FROM Mohammad Fadel
Democracy, Islam and Egypt's Economy The Muslim Brotherhood and ultra-conservative Salafists won 60 percent of the vote in Egypt's recent elections. What will that mean for the ruling military, relations with the US and for democracy? Are those issues distractions from the economic concerns of the mass of Egyptians?
Democracy, Islam and Egypt's Economy In Egypt's recent elections, the Muslim Brotherhood won 37 percent of the vote and the ultra-conservative Salafists got 24 percent. More secular parties got just 13 percent. It may take as much as a year to determine how strong a parliament will be formed. Should Israel and Western countries be concerned? Will the religious factions unite and stand up to the current military rulers when 90 percent of Egyptians support the Army now that Mubarak is gone? With almost half the country living on $2 a day, the main concern of most people is economics, with politics low on the list. We look at the many options available to the most important country so far to have experienced the "Arab Spring."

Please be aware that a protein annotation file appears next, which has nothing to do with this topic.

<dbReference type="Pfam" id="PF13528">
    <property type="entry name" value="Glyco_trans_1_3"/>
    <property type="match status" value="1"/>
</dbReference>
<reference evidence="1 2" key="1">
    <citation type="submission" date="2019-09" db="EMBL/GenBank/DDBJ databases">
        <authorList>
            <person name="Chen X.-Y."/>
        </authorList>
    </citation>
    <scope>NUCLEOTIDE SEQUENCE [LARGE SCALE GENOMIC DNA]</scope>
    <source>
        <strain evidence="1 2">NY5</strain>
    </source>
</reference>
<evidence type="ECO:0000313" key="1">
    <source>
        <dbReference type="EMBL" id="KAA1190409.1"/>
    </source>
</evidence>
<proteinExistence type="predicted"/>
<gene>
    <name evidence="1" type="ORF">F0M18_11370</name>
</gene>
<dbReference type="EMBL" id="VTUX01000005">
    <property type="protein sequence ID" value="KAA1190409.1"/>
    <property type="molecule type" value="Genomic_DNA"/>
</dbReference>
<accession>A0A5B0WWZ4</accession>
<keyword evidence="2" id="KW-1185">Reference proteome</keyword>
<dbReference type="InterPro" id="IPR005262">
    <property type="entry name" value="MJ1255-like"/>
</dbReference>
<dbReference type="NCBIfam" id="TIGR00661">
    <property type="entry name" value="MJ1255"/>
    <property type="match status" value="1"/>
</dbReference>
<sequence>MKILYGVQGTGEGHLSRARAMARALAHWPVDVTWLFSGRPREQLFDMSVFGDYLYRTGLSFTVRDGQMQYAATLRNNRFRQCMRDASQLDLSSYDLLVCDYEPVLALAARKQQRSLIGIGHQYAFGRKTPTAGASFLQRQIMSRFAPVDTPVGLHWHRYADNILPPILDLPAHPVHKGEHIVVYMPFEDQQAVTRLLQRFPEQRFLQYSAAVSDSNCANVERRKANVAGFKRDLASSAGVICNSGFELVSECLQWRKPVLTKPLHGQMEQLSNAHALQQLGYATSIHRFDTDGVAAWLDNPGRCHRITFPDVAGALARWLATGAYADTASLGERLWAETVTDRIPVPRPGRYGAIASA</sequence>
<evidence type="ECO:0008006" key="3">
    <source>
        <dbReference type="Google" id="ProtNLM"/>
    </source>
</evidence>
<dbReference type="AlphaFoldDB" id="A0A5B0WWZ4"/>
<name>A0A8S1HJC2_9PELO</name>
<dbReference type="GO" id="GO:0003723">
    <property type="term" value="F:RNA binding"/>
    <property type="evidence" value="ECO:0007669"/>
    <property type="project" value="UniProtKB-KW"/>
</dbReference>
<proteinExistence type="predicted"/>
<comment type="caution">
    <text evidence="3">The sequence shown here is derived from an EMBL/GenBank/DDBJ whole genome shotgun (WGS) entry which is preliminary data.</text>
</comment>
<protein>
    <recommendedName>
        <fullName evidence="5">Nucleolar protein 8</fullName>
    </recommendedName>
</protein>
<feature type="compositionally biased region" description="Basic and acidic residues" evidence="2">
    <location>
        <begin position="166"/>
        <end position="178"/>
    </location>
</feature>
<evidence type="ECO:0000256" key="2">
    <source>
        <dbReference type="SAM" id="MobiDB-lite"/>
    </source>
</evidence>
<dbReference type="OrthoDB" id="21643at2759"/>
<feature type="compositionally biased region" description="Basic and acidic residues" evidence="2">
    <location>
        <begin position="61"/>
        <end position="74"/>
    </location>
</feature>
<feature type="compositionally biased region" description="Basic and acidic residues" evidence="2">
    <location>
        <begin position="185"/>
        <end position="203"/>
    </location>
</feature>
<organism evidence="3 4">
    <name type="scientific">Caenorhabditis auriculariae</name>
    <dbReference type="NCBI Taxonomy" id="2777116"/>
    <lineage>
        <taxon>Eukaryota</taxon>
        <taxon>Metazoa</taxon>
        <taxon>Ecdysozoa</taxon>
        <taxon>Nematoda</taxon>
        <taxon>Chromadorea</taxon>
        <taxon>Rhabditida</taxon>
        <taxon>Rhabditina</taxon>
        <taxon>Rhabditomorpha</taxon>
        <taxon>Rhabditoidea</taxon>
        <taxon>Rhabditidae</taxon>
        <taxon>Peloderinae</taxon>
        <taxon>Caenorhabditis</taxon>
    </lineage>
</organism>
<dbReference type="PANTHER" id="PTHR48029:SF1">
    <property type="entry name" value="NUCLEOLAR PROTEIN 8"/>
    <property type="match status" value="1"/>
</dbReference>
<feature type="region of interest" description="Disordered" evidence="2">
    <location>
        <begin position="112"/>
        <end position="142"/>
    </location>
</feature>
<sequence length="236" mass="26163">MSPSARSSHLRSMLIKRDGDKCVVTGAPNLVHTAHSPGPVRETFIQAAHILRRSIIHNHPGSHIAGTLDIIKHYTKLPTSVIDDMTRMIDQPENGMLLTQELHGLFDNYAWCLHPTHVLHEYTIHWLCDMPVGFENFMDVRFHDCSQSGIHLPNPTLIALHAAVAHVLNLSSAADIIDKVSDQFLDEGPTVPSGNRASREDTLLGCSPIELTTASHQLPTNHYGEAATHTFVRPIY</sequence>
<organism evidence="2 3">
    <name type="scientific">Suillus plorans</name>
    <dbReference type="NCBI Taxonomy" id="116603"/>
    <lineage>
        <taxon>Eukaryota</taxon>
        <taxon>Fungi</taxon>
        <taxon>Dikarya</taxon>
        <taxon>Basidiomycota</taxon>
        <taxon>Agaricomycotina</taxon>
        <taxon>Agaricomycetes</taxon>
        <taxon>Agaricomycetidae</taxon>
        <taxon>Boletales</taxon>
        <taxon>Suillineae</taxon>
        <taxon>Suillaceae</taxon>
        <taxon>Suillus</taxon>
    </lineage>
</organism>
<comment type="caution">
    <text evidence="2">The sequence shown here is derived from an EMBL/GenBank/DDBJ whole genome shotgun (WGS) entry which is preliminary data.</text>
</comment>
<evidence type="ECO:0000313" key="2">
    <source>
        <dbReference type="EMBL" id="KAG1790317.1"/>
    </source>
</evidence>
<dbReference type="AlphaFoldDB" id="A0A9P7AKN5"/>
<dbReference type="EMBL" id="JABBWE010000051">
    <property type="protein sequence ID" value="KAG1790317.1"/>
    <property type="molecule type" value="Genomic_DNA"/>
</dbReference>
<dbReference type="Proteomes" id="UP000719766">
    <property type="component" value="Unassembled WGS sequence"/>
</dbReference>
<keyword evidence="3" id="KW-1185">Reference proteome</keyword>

Trump's 'America First' goes missing abroad In the Middle East, President Trump is changing some policies of the Obama Administration—and reversing his own campaign attacks on Islam as a religion that "hates us." We hear about his visit to Saudi Arabia and what's at stake for the rest of his foreign excursion.
Trump's intelligence disclosures cause chaos On the eve of departure for his first trip overseas, President Trump is embroiled in another controversy. It's about reports that he shared highly classified information with two high-ranking Russians.
The free-flowing leaks in the Trump White House President Obama tried to clamp down on leakers, but the Trump Administration is besieged almost as never before. Are the "anonymous sources" partisans or worried professionals? Are they endangering the republic or performing a public service?